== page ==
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continually thrown into by the violence of his paflions. He had been fondled and humoured by his mother from his cradle, and was a signal instance of the misfortunes of a high birth. The calamities he suffered even from his greenest years had not been capable to qualify this haughtiness and vehemence of his temper. Though he had been destitute of all things, for faken and exposed to numerous evils, yet
had he loft nothing of his pride : That continually rose up again, as the pliant palm incessantly rises of itself, whatever efforts are made to depress iç.
While Telemachus was with Mentor, chese failings did. 'not appear, and were daily decreasing. Like a fiery courfer chat bounds over the spacious meadows, that stops neither at steepy rocks, nor precipices, nor torrents , and that obeys but the voice and hand of a single person who knows to manage him; Telemachus , full of a noble ardor, could not be restrained but by Mentor alonc: But then a look of his would instantly stop him in his swiftest career; he immediately comprehended its meaning; he recalled every sentiment of virtue to his heart, and his reason in a moment rendered his countenance calm and serene : Neptune , when he lifts his trident and threatens the swelling billows
does not more suddenly still the lowering tempelts.
When Telemachus was alone, all his passions that had been restrained like a torrent by a strong dike, took their natural course; he could nor brook the arrogance of the Lacedæmonians and of Phalantus who was at their head. This colony, which had founded' Tarenrum was composed of young men who were born during the fiege of Troy , and had never had any education. Their illegitimate birth , the dissolure lives of their mothers, and the licentiousness in which they had been bred up , gave them Something of wildness and barbarity; they resembled a band of robbers more than a colony of Greeks.
Phalantus fought all opportunities of contradicting Telemachu's. He often interrupted him in council despising his advice as that of an unexperienced youth, he bantered and treated him as an effeminate
le traitant de foible & d'efféminé; il faisoic remarquer aux chefs de l'armée ses moindres fautes. Il tâchoir de femer par-tout la jalousie , & de rendre la fierce de Télémaque odieuse à tous les alliés.
Un jour Télémaque ayant fait sur les Dauniens quelques prisonniers, Phalante prétendit que ces captifs lui appartenoient , parce que c'étoit lui, disoit-il, qui, à la tête de ses Lacédémoniens , avoic défait cette troupe d'ennemis , & que Télémaque trouvant les Dau-, niens déjà vaincus & mis en fuite, n'avoir eu d'aue tre peine que celle de leur donner la vie , & de les mener dans le camp." Télémaque soutenoit au contraire , que c'étoit lui qui avoit empêché Phalante d’être vaincu , & qui avoit remporié la victoire sur les Dauniens. Ils allereni tous deux défendre leur cause dans l'assemblée des Rois alliés. Télémaque s'y emporta jusqu'à menacer Phalante ; ils fe fuffent barrus fur le champ, si on ne les eût arrêtés.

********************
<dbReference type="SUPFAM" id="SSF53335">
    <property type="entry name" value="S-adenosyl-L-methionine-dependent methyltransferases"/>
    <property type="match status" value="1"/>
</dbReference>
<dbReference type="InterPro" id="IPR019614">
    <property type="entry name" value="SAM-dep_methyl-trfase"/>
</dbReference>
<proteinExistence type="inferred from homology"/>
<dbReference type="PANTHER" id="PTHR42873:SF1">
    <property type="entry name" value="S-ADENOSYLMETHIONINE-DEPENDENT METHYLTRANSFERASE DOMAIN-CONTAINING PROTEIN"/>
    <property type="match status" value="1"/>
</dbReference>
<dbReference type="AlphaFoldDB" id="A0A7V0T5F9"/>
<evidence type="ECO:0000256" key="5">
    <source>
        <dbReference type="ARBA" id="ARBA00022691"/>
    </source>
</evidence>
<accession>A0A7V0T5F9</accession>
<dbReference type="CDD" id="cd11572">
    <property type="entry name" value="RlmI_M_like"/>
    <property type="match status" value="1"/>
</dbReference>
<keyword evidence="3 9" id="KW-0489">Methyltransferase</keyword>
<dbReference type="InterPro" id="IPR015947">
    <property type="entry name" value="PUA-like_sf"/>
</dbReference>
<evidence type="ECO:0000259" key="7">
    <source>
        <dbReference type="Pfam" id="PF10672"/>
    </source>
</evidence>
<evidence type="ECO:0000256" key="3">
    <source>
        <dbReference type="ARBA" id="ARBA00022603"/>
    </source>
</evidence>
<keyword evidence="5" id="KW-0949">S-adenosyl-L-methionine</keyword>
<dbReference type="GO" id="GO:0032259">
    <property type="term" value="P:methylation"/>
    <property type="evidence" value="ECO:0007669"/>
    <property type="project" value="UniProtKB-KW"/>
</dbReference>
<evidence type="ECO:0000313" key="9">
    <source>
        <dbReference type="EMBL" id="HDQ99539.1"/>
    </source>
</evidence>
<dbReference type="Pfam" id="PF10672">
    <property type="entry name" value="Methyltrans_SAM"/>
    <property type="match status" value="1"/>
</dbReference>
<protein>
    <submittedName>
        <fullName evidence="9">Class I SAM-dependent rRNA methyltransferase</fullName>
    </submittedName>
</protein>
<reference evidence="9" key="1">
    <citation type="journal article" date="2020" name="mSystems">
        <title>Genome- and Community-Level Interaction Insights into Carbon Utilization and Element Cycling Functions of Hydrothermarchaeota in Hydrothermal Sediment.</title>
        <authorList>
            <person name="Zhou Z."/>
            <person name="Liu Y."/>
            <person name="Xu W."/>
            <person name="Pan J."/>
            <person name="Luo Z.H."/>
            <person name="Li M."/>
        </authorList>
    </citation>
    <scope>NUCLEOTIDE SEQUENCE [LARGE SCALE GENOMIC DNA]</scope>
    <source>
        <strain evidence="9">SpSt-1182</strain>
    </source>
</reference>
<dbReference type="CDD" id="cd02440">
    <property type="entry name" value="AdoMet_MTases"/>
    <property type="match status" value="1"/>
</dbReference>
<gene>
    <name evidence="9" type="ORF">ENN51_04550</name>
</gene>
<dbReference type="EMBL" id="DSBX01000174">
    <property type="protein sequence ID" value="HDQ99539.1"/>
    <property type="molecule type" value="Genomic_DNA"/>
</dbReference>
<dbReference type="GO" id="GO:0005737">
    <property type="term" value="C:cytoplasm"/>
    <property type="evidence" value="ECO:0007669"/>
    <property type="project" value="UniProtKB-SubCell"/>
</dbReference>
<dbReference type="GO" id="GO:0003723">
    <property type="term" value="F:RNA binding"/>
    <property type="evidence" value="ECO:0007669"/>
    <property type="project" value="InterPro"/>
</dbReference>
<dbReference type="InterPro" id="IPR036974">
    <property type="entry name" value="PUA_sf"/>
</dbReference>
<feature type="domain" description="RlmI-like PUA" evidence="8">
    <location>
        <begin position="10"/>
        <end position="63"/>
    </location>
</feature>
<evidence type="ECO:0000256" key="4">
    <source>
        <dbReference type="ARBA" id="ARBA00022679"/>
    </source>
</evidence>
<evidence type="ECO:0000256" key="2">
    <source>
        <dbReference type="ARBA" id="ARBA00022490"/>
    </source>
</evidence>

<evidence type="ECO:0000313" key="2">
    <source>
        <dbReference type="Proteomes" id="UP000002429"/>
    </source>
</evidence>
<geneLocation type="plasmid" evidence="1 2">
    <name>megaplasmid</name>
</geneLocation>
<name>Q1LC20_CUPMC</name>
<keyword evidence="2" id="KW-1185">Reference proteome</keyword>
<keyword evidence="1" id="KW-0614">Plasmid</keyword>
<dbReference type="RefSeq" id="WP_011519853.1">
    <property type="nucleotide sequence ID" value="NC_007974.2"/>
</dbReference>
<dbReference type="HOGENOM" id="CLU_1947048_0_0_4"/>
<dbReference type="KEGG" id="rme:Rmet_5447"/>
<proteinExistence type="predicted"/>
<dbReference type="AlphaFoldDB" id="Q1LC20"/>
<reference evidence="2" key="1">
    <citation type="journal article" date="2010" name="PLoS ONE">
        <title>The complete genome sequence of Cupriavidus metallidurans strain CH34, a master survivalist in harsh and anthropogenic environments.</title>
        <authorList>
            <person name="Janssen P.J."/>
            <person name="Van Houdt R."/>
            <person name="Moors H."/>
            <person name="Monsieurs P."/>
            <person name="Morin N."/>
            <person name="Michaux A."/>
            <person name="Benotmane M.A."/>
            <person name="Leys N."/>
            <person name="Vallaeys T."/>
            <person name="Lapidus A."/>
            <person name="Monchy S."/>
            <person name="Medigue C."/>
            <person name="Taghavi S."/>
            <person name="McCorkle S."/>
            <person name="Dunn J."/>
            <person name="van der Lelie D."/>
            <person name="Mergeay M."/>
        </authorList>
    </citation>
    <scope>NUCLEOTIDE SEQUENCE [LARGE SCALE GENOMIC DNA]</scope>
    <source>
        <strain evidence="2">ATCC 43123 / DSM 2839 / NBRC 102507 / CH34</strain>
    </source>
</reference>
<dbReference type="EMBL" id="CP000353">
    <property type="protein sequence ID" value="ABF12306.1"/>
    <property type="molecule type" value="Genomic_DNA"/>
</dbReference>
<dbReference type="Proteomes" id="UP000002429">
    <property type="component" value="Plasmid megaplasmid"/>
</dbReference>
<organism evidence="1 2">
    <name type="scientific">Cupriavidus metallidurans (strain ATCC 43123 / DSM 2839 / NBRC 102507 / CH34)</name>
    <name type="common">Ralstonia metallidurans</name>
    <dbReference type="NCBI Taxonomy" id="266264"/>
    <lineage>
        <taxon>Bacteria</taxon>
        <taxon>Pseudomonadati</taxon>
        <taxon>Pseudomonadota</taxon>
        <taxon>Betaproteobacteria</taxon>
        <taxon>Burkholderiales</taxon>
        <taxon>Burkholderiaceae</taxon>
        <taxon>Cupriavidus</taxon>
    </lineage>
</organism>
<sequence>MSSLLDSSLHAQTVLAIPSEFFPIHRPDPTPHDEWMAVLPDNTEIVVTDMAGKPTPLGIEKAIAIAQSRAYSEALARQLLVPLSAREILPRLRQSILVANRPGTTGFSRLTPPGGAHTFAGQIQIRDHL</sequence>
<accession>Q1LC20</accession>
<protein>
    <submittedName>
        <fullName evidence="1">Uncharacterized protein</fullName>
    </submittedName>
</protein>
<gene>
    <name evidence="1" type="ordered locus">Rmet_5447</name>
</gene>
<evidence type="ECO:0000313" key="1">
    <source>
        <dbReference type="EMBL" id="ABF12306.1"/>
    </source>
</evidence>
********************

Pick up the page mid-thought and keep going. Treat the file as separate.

Phalanre avoit un frere nommé Hippias célebre dans toute l'armée par sa valeur, par sa force & par fon adresse. Pollux , disoient les Tarentins, ne combattoit pas mieux du ceste ; Castor n'eût pu le furpasser pour conduire un cheval : il avoit presque la taille & la force d'Hercule. Toute l'armée le craignoir; car il étoit encore plus querelleux & plus brutal, qu'il n'étoit fort & vaillanc.
Hippias, ayant vu avec quelle hauteur Télémaque avoir menacé son frere, va à la hâre prendre les prisonniers pour les emmener à Tarente, fans arrendre le jugement de l'assemblée. Télémaque, à qui on vint le dire en secrer , fortit en frémissant de rage : tel qu'un fanglier écumant , qui cherche le chasseur
le. quel il a été blessé : on le voyoit errer dans le camp, cherchant des yeux fon ennemi , & branlant le dard , dont il le vouloit percer. Enfin il le rencontre ; & en le voyant, fa fureur se redouble.
Ce n'étoit plus ce sage Télémaque instruit par Minerve sous la figure de Mentor ; c'étoit un phréa nétique ou un lion furieux. Ausfi-rør il cric à Hippias : Arrête , ô le plus lâche de tous les hommes ! arrête , nous allons voir si cu pourras m'enlever les
stripling; he made all the chiefs of the army cake notice of his lightest failings; he endeavoured io low jealousies every where, and to render Telemachus's high spirit odious to all the allies.
One day Telemachus having taken fome Daunians prifoners, Phalantus pretended a right to them, alledging that he , at the head of his Lacedæmonians, had defeared that part of the enemy, and that Telemachus, finding the Daunians already vanquished and put to fight, had no trouble but the giving them quarter, and the conducting them to the camp. Telemachus on the contrary mains tained, chat he had hindered Phalantus from being defeated, and had gained the victory over the Daunians. They both pleaded their cause in an assembly of the confederate princes ; where Telemachus being so far transported as to threatea Phalantus, they would instan, tly have foughe, had they not been with-beld.